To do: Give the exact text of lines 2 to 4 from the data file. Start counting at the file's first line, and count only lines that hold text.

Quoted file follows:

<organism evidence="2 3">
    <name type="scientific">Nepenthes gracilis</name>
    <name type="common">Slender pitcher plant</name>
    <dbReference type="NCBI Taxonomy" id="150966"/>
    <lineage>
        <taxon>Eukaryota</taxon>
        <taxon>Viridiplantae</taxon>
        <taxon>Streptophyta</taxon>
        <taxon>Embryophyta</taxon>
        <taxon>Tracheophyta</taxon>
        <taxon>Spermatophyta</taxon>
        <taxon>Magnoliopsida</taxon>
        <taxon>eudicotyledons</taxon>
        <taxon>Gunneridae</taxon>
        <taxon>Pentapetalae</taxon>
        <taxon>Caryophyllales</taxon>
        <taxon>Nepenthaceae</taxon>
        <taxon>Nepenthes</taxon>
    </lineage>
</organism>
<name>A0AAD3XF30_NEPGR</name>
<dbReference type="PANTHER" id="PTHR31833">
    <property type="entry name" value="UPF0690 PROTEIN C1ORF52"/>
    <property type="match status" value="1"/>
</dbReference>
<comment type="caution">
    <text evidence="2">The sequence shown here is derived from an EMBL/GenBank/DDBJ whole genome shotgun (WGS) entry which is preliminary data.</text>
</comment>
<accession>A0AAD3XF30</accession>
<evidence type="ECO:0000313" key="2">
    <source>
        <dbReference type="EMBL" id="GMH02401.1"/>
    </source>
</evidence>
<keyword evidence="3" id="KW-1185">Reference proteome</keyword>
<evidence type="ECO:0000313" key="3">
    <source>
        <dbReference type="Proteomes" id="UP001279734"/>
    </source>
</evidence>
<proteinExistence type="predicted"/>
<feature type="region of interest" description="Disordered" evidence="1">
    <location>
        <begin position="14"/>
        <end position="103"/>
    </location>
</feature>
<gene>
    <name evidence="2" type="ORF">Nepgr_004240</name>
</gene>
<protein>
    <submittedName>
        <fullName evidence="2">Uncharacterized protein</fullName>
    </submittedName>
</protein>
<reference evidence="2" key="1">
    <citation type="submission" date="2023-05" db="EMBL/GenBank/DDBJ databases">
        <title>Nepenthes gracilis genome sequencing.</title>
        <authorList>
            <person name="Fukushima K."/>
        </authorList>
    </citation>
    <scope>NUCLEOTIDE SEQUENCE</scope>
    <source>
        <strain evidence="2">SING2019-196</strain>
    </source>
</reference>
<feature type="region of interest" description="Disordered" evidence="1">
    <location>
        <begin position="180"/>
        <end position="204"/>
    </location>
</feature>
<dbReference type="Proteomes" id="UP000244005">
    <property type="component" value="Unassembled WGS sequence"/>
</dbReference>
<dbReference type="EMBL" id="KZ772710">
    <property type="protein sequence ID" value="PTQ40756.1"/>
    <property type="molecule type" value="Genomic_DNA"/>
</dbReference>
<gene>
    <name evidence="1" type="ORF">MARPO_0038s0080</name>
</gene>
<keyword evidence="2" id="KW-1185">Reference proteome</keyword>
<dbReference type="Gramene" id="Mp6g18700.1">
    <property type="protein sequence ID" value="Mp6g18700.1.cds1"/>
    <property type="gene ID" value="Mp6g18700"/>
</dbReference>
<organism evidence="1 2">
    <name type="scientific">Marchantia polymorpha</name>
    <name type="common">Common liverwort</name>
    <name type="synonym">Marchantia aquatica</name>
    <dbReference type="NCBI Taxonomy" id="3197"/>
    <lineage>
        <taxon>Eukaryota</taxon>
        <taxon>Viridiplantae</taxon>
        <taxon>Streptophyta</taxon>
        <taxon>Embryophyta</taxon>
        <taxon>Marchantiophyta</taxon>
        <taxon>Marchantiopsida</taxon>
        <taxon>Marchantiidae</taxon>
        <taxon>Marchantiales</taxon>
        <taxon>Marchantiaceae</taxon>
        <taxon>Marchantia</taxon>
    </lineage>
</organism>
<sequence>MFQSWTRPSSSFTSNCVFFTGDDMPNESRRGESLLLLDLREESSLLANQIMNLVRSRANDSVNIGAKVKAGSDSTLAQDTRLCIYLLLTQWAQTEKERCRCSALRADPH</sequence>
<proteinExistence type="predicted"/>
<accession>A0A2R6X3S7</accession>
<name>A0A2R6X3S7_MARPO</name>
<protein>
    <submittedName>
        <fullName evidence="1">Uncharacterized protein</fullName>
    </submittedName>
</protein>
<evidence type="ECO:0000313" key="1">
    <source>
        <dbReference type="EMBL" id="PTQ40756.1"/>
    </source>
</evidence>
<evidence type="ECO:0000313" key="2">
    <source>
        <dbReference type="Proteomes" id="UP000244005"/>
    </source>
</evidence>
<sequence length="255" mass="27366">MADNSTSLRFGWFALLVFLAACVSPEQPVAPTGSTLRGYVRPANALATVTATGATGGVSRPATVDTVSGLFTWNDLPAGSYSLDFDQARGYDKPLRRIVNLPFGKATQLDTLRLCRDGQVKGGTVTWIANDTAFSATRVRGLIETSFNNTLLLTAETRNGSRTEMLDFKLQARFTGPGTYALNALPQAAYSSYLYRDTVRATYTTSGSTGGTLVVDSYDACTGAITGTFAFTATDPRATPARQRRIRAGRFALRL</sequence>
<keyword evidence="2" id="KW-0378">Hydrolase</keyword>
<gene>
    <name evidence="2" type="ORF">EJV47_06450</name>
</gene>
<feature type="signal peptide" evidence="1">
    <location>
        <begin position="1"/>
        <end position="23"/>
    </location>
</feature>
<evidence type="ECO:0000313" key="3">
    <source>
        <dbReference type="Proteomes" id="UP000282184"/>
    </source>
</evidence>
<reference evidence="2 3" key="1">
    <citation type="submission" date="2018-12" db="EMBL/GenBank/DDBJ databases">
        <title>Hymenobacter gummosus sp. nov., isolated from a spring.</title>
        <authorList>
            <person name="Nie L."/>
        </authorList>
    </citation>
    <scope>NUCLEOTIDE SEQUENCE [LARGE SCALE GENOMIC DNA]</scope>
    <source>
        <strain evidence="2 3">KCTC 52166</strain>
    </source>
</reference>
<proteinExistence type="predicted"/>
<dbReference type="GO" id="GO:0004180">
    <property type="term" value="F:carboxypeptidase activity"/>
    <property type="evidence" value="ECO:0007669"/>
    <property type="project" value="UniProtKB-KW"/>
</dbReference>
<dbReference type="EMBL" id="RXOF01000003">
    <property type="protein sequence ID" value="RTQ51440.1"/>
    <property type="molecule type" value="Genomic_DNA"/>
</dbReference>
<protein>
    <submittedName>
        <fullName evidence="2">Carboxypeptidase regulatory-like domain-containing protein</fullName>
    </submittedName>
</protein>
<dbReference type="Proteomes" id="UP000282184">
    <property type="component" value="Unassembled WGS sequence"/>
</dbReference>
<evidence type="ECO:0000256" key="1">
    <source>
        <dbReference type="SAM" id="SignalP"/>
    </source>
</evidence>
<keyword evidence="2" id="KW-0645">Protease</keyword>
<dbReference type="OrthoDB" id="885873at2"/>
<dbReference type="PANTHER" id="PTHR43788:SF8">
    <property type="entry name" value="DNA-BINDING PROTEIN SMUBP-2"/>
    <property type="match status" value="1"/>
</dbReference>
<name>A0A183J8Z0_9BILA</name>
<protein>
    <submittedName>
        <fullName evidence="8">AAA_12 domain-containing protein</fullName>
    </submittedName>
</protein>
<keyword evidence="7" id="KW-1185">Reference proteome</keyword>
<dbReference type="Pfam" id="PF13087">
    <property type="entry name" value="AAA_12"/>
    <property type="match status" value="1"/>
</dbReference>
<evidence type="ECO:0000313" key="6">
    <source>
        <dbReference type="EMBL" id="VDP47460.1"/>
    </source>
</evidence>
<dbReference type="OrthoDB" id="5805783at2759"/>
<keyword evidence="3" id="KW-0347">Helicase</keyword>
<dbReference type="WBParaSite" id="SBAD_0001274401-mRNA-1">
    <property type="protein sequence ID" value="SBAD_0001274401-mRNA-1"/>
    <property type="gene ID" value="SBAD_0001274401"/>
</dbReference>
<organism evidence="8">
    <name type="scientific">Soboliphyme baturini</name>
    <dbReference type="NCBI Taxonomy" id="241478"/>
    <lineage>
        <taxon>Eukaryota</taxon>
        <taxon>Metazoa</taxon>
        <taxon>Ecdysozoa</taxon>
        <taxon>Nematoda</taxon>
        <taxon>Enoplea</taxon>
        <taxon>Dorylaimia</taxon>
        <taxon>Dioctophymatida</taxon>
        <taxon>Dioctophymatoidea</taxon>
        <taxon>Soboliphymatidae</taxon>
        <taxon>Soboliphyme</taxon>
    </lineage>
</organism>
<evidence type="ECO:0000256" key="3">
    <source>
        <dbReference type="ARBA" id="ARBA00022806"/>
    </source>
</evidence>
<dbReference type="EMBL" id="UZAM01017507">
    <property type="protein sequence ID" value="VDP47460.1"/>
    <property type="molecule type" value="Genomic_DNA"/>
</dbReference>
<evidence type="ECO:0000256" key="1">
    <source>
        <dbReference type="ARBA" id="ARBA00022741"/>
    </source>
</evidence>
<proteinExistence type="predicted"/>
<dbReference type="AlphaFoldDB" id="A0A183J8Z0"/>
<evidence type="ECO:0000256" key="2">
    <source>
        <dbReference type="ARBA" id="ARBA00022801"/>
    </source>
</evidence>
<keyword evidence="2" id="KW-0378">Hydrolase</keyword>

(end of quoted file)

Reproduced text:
    <name type="scientific">Nepenthes gracilis</name>
    <name type="common">Slender pitcher plant</name>
    <dbReference type="NCBI Taxonomy" id="150966"/>